"beiter end,” is used properly to designate a crisis, or the moment of an extremity. When in a gale a vessel has paid out all her cable, her cable has run out to the better end," — the end which is secured within the vessel and little used. Robinson Crusoe in describing the terrible storm in Yarmouth Roads savs, “We rode with two anchors ahead, and the cables veered out to the better end.”

Cockles of the heart.

Latham says the most probable explanation of this phrase lies (1) in the

likeness of a heart to a cockleshell, – the base of the former being compared to the hinge of the latter ; (2) in the zoological name for the cockle and its congeners being Cardium, from kapdia (heart).

Castles in the air.

This is a proverbial phrase found throughout English literature, the first

instance noted being in Sir Philip Sidney's “ Defence of Poesy."

Consistency, thou art a jewel.

This is one of those popular sayings — like "Be good, and you will be

happy,” or “ Virtue is its own reward " — that, like Topsy, "dever was born, only jist growed.” From the earliest times it has been the popular tendency to call this or that cardinal virtue, or bright and shining excellence, a jewel, by way of emphasis. For example, lago says,

** Good name, in man or woman, dear my lord,

Is the immediate jewel of their souls."
Shakespeare elsewhere calls experience a "jewel.” Miranda says her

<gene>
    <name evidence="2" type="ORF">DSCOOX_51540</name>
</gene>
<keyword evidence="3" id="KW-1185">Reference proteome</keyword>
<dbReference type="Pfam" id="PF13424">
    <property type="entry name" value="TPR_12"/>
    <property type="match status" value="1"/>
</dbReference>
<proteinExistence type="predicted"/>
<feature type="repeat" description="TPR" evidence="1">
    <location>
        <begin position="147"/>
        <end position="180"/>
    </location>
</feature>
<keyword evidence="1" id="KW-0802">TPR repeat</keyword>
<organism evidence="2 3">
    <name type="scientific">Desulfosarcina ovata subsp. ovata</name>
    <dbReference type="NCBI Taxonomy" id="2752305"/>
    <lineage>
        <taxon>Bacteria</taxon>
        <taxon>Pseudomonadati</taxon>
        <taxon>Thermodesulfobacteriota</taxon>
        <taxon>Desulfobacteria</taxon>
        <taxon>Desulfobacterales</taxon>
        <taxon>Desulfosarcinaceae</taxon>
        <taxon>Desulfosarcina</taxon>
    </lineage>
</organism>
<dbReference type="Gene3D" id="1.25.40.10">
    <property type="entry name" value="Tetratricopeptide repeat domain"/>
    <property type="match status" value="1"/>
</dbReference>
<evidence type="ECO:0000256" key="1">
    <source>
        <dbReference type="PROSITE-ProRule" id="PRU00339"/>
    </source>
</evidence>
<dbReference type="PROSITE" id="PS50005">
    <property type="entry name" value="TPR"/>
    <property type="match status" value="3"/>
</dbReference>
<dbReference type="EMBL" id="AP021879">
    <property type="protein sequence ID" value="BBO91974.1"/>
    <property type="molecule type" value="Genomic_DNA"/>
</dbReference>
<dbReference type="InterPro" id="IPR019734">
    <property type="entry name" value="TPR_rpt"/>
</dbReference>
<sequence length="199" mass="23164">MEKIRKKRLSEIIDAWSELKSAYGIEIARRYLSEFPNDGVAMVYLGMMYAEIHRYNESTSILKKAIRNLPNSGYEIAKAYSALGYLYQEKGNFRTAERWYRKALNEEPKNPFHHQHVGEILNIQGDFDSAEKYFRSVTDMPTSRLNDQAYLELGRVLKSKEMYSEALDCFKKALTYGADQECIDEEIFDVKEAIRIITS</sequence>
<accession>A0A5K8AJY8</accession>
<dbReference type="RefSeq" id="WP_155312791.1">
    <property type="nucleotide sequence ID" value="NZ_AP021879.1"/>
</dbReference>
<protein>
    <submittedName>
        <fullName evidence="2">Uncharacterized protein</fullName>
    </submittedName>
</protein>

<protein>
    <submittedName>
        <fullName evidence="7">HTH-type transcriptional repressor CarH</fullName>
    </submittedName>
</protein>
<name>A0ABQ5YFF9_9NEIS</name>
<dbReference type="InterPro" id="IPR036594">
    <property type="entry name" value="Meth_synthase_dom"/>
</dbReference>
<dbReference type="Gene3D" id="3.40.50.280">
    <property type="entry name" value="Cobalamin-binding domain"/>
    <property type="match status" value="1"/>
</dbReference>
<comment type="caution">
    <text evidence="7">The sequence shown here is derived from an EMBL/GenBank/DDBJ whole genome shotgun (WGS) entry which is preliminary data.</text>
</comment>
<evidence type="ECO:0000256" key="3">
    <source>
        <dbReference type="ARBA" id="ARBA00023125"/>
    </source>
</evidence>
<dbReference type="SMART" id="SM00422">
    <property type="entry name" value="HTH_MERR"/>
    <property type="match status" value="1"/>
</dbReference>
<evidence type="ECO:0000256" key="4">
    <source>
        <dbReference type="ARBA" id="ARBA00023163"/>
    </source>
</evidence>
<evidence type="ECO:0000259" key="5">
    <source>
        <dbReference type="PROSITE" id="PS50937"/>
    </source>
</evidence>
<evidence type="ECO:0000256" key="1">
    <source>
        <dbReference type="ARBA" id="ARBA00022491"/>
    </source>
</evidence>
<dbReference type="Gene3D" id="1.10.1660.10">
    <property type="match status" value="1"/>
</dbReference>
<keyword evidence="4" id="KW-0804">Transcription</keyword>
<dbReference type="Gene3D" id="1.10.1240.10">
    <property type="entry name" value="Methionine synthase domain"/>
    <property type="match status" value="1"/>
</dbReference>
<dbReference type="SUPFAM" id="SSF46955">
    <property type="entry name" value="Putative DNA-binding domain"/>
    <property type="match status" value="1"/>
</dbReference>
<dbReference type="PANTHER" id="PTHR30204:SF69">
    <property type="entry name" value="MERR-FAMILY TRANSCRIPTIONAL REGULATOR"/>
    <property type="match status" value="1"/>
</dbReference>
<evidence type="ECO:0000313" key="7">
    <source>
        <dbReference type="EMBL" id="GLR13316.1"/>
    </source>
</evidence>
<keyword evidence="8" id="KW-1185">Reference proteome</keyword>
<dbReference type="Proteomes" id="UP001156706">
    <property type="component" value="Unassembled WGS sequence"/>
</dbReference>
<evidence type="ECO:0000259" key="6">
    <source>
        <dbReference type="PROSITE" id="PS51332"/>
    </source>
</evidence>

modesty is the "jewel" in her dower ; and in “All's Well that ends
Well," Diana terms her chastity the "jewel" of her house. — P. A.

O discretion, thou art a jewel! – The Skylark, a Collection of well-

chosen English Songs. (London, 1772.)
The origin of this expression is unknown. Some wag of the day

allayed public curiosity in regard to its source with the information that it is from the ballad of Robin Rough head in Murtagh's "Col. lection of Ballads (1754)." It is needless to say that Murtagh is a verbal phantom, and the ballad of Robin Roughhead first appeared in an American newspaper in 1867.

Cotton is King; or, Slavery in the Light of Political

This is the title of a book by David Christy (1855).
The expression “Cotton is king

was used by James Henry lan:mond in the United States Senate, March, 1858.

Dead as Chelsea.

To get Chelsea : to obtain the benefit of that hospital. “Dead as Chel

sea, by God!” an exclamation uttered by a grenadier at Fontenov, on having his leg carried away by a cannon-ball. – Dictionary of the Vulgar Tongue, 1758 (quoted by Brady, “ Varieties of Literature," 1826).

Die in the last ditch.

To William of Orange may be ascribed this saying. When Bucking

ham urged the inevitable destruction which hung over the United wealth was ruined, “There is one certain means." replied the Prince, " by which I can be sure never to see my country's ruin

. – I will die in the last ditch."

HUME : History of England. (1622.)

Provinces, and asked him whether he did not see that the common